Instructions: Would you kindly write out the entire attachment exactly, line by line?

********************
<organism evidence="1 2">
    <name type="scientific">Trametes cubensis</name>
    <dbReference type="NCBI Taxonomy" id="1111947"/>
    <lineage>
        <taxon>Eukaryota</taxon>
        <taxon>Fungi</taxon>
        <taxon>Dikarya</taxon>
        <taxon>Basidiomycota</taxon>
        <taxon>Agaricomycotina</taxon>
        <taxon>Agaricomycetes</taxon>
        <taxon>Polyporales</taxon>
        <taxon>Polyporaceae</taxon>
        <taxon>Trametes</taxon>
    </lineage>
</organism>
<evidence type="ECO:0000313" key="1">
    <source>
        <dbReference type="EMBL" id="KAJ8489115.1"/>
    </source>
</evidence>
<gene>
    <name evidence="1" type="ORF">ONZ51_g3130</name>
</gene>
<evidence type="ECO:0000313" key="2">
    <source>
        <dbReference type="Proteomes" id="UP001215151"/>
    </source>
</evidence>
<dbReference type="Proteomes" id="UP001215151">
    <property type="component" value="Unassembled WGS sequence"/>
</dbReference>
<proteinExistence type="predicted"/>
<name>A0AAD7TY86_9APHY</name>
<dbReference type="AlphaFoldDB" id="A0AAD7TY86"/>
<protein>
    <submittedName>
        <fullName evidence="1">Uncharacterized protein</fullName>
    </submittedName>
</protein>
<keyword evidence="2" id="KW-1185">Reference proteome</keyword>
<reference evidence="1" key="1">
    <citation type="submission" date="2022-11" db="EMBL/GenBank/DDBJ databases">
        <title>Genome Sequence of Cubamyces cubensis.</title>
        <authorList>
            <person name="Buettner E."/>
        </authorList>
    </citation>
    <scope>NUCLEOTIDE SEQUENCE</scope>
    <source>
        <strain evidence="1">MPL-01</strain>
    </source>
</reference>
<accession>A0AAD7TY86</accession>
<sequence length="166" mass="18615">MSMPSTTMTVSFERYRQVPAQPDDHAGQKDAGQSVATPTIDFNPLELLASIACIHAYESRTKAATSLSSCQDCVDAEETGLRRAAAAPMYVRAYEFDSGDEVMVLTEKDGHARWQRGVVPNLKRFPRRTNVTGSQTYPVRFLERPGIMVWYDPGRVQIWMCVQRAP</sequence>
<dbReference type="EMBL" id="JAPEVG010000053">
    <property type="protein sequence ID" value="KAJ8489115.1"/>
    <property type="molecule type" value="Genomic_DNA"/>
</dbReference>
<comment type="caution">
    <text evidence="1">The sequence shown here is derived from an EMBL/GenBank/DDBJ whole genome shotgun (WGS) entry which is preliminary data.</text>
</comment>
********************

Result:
<organism evidence="1 2">
    <name type="scientific">Trametes cubensis</name>
    <dbReference type="NCBI Taxonomy" id="1111947"/>
    <lineage>
        <taxon>Eukaryota</taxon>
        <taxon>Fungi</taxon>
        <taxon>Dikarya</taxon>
        <taxon>Basidiomycota</taxon>
        <taxon>Agaricomycotina</taxon>
        <taxon>Agaricomycetes</taxon>
        <taxon>Polyporales</taxon>
        <taxon>Polyporaceae</taxon>
        <taxon>Trametes</taxon>
    </lineage>
</organism>
<evidence type="ECO:0000313" key="1">
    <source>
        <dbReference type="EMBL" id="KAJ8489115.1"/>
    </source>
</evidence>
<gene>
    <name evidence="1" type="ORF">ONZ51_g3130</name>
</gene>
<evidence type="ECO:0000313" key="2">
    <source>
        <dbReference type="Proteomes" id="UP001215151"/>
    </source>
</evidence>
<dbReference type="Proteomes" id="UP001215151">
    <property type="component" value="Unassembled WGS sequence"/>
</dbReference>
<proteinExistence type="predicted"/>
<name>A0AAD7TY86_9APHY</name>
<dbReference type="AlphaFoldDB" id="A0AAD7TY86"/>
<protein>
    <submittedName>
        <fullName evidence="1">Uncharacterized protein</fullName>
    </submittedName>
</protein>
<keyword evidence="2" id="KW-1185">Reference proteome</keyword>
<reference evidence="1" key="1">
    <citation type="submission" date="2022-11" db="EMBL/GenBank/DDBJ databases">
        <title>Genome Sequence of Cubamyces cubensis.</title>
        <authorList>
            <person name="Buettner E."/>
        </authorList>
    </citation>
    <scope>NUCLEOTIDE SEQUENCE</scope>
    <source>
        <strain evidence="1">MPL-01</strain>
    </source>
</reference>
<accession>A0AAD7TY86</accession>
<sequence length="166" mass="18615">MSMPSTTMTVSFERYRQVPAQPDDHAGQKDAGQSVATPTIDFNPLELLASIACIHAYESRTKAATSLSSCQDCVDAEETGLRRAAAAPMYVRAYEFDSGDEVMVLTEKDGHARWQRGVVPNLKRFPRRTNVTGSQTYPVRFLERPGIMVWYDPGRVQIWMCVQRAP</sequence>
<dbReference type="EMBL" id="JAPEVG010000053">
    <property type="protein sequence ID" value="KAJ8489115.1"/>
    <property type="molecule type" value="Genomic_DNA"/>
</dbReference>
<comment type="caution">
    <text evidence="1">The sequence shown here is derived from an EMBL/GenBank/DDBJ whole genome shotgun (WGS) entry which is preliminary data.</text>
</comment>